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samoht70's Achievements


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  1. There will always be a slight GPH loss when using a powerhead with a filter, but the extent of the loss depends on the relative size of the sponge and how clean the sponge is. A thick sponge will restrict the flow more than a thin sponge. Sometimes I go a bit too long between cleanings of my sponges, and I get a noticeable drop in water flow. If I were designing a sponge filter, I would size it so that the powerhead sits near the surface of the water, and the sponge extends down to almost touch the bottom. A given surface area can only house a finite number of beneficial bacteria, so there is some minimum surface area that is necessary to process the waste in your tank. I remember seeing the numbers once, but you'd have to know the surface area within the sponge as well as the waste output from a goldfish in order to figure out the official minimum size you'd need. I try to avoid being overly technical, so I judge how much sponge filter is necessary by comparing the sponge to the amount of media that fits in a HOB filter.
  2. I know that every part on the Eheim is replaceable. I've had to replace the handle clips before, and it is a reasonably easy fix
  3. I agree with Daryl. I've seen reverse-osmosis systems listed on Ebay for a good price. The water in Cambridge tastes like water out of a lake. Even after 3 months, I was not able to drink it...
  4. There are things in the water that we don't usually test for, so nitrate levels are the typical indicator for water changes. My 50 gallon tank is planted and keeps my nitrates at 5ppm, but the pH slowly changes over time, the kH slowly decreases, and a lot of water evaporates, so I have to do a water change eventually. Thus, despite the fact that my plants are controlling my nitrate levels, I still do large water changes every week or so.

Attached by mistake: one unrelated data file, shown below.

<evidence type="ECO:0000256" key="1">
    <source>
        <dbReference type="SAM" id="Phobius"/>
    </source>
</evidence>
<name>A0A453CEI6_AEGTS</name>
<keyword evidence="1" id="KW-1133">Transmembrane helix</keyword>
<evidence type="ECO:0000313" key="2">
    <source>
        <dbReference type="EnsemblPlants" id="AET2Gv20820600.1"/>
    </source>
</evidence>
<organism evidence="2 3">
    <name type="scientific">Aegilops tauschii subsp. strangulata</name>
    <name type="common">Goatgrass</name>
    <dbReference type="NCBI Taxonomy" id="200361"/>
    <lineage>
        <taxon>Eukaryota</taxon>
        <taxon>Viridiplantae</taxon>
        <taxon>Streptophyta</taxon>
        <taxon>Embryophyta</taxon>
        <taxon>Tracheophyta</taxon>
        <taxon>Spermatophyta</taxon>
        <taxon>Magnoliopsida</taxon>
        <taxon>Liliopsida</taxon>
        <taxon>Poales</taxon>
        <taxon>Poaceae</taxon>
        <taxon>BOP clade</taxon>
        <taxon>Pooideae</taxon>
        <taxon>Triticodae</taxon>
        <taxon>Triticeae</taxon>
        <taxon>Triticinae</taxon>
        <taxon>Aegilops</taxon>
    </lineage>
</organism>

5. I don't have any Raingarden fish yet... I tried to order a beautiful male telescope from Steve last summer, but he failed the pre-shipping inspection due to injury (apparently injured during breeding), so they had to refund my purchase. I'm glad that they have such high standards for quality, but I really wanted that fish because of his unique coloring, and he would have made an excellent mate for my moor.
  6. If this tank has a fish in it, and you haven't just done a water change, then those numbers definitely show that the tank is cycled.
  7. Thanks for correcting my filter arithmetic
  8. It sounds like your setup is approximately within Koko's standards for filtration and stocking (to follow the rules exactly, you need an other 100 gallons per hour of filter flow, but you may be okay for now ). So now everybody is going to ask for photos. Photos are always welcome and, of course, are often worth a thousand words. You are posting in the correct section for getting help/advice/suggestions. However, should you feel the need to show off, we have a dedicated photo section for showing off fish and tanks: http://www.kokosgold...-photo-section/